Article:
particularly recently (he's been getting pretty snarky of late and the people who post on his blog are as bad as Guardian and Mail readers) - that said, The Hockey Stick Illusion was a good read raised enough questions to make me curious. Like I said, unless you devote your life to reading every in and out (which would ultimately be disappointing) in order to 'know' who is 'right' and who is 'wrong', then your best bet is to adopt a cautionary approach and promote a pragmatic approach to minimising human impacts.
I think you're right, I didn't realise (until that article cited in the OP) how many people flatly deny climate change is happening (which is not what lukewarmers think anyway - anyone with any sense knows that climate change has always happened and will continue to do so). It worries me that politicians (who make decisions) just have opinions thrust onto them and then promulgate them without really knowing the first thing about the subject they're talking about.
as there isn't a definite yes/no to be answered. There are virtually none who go against the greenhouse effect per se, and there are very few who would say that the increase in temperature isn't at least partly attributable to humans (99%ish). Then there are around 3% who would argue that either the man-made aspect is overstated or that the inevitably huge uncertainties involved with trying to understand something that is essentially one big experiment that has never been carried out before outweigh the potential impacts when it comes to mitigation (enter Judith Curry). Very few of those 3% would argue that climate change should not be mitigated against though.
Scientific consensus is that it exists and that it is man-made. It's as conclusive as you're ever going to get in science.
So TL,DR version is:
Can't tell if this is a joke thread so sincere response.
Ozone reduces The amount of UV reaching the surface of earth. UV causes issues such as cancer, and is generally unrelated to climatic phenomena. Therefore, the ozone layer and climate change are two different issues.
The "Ozone problem" has largely been felt with, because the chemicals causing it, although cheep and easy to obtain, we're easily replaceable by other, less damaging chemicals, and so a working protocol could be created that was largely followed.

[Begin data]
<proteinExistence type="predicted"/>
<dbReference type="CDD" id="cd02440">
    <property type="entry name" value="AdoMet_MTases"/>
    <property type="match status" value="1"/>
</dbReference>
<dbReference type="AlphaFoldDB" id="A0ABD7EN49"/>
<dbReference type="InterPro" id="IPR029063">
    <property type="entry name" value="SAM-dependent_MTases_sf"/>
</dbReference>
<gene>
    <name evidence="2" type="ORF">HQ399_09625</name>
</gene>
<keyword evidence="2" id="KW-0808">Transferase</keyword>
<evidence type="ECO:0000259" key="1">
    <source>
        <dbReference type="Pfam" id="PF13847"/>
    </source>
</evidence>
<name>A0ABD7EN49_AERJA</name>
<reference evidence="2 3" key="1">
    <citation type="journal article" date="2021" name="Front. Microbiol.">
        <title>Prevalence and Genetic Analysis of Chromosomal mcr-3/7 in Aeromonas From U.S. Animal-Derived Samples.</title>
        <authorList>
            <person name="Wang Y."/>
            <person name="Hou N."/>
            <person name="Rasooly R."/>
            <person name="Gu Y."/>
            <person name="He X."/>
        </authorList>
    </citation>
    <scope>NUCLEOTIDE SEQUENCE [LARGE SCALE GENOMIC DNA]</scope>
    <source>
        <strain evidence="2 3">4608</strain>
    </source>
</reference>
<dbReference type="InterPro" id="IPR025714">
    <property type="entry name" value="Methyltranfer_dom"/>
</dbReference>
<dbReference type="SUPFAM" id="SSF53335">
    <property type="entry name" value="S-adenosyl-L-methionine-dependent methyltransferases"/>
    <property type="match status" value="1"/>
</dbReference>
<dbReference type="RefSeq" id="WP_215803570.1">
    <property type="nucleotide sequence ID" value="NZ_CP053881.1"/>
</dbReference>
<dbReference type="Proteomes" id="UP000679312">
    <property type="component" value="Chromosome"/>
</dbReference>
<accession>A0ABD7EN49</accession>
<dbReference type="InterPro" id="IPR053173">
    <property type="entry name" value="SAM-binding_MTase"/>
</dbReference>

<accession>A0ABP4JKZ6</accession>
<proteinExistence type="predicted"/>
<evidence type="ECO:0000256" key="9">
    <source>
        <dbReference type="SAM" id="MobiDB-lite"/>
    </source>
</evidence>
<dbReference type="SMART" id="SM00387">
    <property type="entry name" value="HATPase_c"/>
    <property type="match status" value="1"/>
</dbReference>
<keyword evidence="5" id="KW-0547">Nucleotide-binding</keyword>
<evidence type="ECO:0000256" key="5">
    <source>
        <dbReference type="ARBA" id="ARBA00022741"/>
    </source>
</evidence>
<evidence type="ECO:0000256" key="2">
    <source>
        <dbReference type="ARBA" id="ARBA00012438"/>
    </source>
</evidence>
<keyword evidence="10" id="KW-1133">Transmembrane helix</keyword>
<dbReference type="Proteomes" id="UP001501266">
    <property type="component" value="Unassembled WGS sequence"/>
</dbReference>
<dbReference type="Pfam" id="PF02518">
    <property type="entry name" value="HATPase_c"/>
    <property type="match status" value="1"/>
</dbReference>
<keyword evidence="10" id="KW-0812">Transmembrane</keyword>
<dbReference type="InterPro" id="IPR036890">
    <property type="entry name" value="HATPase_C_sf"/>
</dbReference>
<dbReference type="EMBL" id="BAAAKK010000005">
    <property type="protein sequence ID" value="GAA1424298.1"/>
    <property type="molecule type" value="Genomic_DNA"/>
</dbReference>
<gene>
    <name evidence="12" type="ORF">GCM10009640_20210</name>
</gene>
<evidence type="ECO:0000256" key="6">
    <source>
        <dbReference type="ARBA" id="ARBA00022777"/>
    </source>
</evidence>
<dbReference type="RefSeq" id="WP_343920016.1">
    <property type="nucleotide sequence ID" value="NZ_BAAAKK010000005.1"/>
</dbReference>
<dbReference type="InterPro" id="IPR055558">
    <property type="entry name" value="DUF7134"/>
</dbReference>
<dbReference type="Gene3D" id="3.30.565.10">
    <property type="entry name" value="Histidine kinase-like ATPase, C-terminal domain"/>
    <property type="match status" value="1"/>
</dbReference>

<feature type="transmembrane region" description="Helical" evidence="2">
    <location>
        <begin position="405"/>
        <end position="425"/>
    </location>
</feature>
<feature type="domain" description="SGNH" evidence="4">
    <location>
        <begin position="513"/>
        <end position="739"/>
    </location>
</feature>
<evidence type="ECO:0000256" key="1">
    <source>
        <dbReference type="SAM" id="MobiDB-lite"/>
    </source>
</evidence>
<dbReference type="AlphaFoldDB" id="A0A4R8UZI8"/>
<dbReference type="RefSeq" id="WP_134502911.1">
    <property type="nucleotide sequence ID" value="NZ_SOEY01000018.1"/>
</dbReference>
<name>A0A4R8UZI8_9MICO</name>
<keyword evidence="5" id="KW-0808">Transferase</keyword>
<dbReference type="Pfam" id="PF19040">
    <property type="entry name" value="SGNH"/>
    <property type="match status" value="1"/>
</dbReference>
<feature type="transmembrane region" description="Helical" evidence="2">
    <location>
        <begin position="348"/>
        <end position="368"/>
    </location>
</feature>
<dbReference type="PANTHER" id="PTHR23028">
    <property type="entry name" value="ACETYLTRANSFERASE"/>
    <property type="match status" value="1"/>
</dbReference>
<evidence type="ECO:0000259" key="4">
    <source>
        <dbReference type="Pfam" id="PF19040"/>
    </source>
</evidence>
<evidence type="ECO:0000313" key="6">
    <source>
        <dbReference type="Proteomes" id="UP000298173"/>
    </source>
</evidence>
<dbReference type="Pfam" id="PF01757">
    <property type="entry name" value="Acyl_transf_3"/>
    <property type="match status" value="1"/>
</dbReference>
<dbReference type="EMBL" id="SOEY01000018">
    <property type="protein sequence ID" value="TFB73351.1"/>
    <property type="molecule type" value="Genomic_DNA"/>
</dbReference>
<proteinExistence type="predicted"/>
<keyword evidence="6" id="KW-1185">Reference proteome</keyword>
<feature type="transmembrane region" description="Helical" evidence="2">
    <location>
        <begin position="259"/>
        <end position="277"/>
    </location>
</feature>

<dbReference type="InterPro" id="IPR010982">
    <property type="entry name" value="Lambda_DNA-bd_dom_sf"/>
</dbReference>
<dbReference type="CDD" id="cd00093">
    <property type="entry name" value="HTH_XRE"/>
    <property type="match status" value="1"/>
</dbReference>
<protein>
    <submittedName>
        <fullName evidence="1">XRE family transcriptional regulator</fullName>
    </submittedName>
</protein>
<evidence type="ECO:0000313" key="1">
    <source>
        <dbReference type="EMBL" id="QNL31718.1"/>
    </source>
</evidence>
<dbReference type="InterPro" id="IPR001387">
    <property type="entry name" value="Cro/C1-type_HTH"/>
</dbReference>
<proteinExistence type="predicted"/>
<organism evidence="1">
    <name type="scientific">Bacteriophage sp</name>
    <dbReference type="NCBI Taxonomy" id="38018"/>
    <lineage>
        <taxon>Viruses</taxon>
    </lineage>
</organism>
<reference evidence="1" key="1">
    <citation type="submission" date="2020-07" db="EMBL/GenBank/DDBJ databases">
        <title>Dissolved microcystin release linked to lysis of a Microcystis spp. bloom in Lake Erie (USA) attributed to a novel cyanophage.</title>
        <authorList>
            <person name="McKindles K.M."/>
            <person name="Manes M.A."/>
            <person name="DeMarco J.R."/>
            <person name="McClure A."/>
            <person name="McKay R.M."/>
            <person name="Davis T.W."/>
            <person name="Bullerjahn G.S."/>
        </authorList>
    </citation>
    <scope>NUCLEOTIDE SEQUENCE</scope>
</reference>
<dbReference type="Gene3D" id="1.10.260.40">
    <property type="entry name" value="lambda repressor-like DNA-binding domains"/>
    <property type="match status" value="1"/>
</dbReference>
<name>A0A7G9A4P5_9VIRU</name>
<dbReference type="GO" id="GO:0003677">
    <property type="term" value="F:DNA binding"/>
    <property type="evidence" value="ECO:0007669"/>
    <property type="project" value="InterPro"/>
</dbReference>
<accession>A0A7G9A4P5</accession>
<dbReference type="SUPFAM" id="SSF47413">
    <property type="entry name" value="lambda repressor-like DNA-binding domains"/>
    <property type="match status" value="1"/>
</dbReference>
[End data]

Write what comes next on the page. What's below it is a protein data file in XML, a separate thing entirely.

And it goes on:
Responding to climate change requires much greater infrastructural change, the current infrastructure funding ur man CG's lot, so there is no desire on their behalf to open up to the issue, yet they're still happy to claim that the lucrative funding stream in academia *cough* is biasing the issue.
thought the hole in the ozone layer was connected to the melting of the ice caps and change in sea level though, m y bad
but the areas where it had thinned and a hole appeared were over the polar regions.
Nothing to do with climate change really, except the attempted global response to climate change (Kyoto Protocol) was based on the successful response to the Ozone Hole (Montreal Protocol), even though climate change is infinitely more complicated (ozone hole recovery as a result of agreements to develop substitute for CFCs in fridges etc. - no-one lost money, everything carries on as normal, whilst climate change is (and this is a technical term) a 'super wicked problem'). So you could say that the perceived similarity between the two issues has been the main reason we have failed so miserably to adequately respond to climate change.
Also, my TL,DR version was longer than the original.
I read an article recently about how the levels of ozone depleting chemicals in the atmosphere are declining nowhere near as fast as they should be despite there being officially zero emissions since whenever it was they were banned. Nobody knows why. I'll see if I can find it.
"It is now apparent there are either unidentified industrial leakages, large emissions from contaminated sites, or unknown CCl4 sources,"
re; the quote, I'm gonna go with 'or all three'